So this can tell bitness of OS, not bitness of Office

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I've previously blindly followed the answer based on the MSDN docs. Today, this turned out to be less than required. On a machine with Office Home and Student installed, which doesn't include Outlook, HKEY_LOCAL_MACHINE\SOFTWARE\Wow6432Node\Microsoft\Office\14.0\Outlook was present, but HKEY_LOCAL_MACHINE\SOFTWARE\Microsoft\Office\14.0\Outlook was not. I've now changed my code to first look for the "plain" non-Wow6432Node version. If that's present, it'll be used. If not, it will continue by looking at the Wow6432Node version. This is being checked in an Inno Setup-based installer - I don't know which APIs Inno Setup uses. If your app doesn't access the registry in the same way, you might see different results.

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I've found a secure and reliable way in my InnoSetup-based script to understand whether a particular application is 32-bit or 64-bit (in my case I needed to test Excel), by using a Win32 API function. This function is called GetBinaryType(), it comes from `kernel32' (despite the name it comes in 32 and 64 bit flavor) and looks directly at the exe's header.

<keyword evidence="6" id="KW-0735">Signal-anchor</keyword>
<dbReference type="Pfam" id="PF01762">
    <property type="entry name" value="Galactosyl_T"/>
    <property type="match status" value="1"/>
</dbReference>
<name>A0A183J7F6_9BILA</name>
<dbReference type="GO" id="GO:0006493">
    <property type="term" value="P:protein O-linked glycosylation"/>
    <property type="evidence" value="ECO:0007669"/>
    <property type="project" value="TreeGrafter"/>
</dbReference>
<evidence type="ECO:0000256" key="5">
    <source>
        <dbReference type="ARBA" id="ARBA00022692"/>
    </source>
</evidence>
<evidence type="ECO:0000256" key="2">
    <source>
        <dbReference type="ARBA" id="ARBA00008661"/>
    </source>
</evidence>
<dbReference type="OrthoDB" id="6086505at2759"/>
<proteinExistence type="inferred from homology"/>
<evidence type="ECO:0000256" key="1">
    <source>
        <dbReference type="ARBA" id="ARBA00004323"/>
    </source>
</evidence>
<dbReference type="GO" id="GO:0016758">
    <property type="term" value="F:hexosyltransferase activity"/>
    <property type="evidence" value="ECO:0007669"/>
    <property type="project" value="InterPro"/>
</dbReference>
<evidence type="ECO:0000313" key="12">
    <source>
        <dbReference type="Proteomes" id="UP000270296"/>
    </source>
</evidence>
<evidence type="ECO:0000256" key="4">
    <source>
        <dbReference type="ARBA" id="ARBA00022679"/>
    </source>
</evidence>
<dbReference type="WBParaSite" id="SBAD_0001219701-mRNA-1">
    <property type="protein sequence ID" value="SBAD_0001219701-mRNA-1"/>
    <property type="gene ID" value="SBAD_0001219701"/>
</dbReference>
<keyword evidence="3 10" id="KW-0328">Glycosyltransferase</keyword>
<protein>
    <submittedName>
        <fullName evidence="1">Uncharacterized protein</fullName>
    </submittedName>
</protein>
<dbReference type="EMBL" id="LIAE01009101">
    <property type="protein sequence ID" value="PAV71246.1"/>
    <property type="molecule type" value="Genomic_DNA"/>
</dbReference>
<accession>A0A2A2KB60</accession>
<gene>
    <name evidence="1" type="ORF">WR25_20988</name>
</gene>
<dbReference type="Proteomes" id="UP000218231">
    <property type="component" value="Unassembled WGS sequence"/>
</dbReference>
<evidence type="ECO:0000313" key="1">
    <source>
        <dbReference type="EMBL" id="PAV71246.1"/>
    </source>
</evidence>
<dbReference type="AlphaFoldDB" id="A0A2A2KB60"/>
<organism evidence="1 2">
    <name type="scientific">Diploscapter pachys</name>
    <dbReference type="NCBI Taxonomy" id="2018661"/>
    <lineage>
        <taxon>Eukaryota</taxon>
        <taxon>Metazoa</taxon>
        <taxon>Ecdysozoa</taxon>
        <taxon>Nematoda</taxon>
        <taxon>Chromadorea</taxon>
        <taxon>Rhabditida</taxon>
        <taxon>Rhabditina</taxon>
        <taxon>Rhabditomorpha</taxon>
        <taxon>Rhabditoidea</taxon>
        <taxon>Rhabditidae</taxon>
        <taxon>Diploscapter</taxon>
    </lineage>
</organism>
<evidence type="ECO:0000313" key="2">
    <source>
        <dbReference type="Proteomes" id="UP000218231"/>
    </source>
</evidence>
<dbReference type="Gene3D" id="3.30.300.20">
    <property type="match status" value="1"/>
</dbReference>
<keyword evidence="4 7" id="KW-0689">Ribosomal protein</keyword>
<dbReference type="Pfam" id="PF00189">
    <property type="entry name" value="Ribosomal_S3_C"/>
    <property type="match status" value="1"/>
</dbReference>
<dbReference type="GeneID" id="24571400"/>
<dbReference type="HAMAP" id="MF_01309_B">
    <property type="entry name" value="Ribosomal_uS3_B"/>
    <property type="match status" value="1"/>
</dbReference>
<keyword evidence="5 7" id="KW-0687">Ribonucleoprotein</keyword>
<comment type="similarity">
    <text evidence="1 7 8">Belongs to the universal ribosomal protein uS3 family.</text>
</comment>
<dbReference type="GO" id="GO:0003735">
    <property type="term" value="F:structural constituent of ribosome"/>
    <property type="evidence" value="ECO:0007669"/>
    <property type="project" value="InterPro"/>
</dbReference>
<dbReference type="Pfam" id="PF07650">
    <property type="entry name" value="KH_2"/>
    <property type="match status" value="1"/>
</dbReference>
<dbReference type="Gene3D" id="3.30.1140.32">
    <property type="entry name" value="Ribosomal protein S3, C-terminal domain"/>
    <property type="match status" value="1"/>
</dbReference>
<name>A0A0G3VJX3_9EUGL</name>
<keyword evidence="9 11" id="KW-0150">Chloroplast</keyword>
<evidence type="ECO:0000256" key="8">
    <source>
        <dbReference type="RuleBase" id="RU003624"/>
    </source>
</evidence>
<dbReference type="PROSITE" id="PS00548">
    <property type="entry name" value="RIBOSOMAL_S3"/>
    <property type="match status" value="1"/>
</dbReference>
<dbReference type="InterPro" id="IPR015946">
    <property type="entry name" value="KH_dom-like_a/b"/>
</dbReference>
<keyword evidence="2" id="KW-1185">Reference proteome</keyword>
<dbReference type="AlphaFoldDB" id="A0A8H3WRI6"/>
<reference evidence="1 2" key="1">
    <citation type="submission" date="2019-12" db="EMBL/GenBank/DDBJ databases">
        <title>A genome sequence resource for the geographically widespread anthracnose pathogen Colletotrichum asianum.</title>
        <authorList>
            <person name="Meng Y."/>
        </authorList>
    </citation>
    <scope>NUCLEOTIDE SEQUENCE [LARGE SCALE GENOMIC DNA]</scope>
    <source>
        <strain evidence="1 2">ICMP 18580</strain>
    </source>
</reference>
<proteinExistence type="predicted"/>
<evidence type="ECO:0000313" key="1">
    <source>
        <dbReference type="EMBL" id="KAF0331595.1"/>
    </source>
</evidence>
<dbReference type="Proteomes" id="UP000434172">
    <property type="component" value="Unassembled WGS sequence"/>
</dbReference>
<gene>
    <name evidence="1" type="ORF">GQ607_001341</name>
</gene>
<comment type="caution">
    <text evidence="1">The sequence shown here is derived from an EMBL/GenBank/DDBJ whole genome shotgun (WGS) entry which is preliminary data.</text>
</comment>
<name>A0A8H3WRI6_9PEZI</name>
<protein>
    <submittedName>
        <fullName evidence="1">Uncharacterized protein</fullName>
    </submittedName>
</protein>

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This Wikipedia article states:

On 64-bit versions of Windows, there are two folders for application files; the "Program Files" folder contains 64-bit programs, and the "Program Files (x86)" folder contains 32-bit programs.

So if the program is installed under C:\Program Files it is a 64-bit version. If it is installed under C:\Program Files (x86) it is a 32-bit installation.

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1  
I advise against this, because Microsoft seems to have not followed this guideline recently. If user has installed Office 32-bit on 64-bit machine through Office 365, a 32-bit winword.exe is installed to 'program files' instead of 'program files (x86)'. For example, go install Office 2013 32-bit via Office 365 portal. You will get winword.exe path of: C:\Program Files\Microsoft Office 15\root\office15 on a 64-bit machine –  jJack Nov 23 '13 at 18:34

Another way to detect the bitness of Office is to find out the typelib.

For example, to detect Outlook's bitness, write a .JS file as following:

function detectVersion()
    var outlooktlib = "TypeLib\\{00062FFF-0000-0000-C000-000000000046}";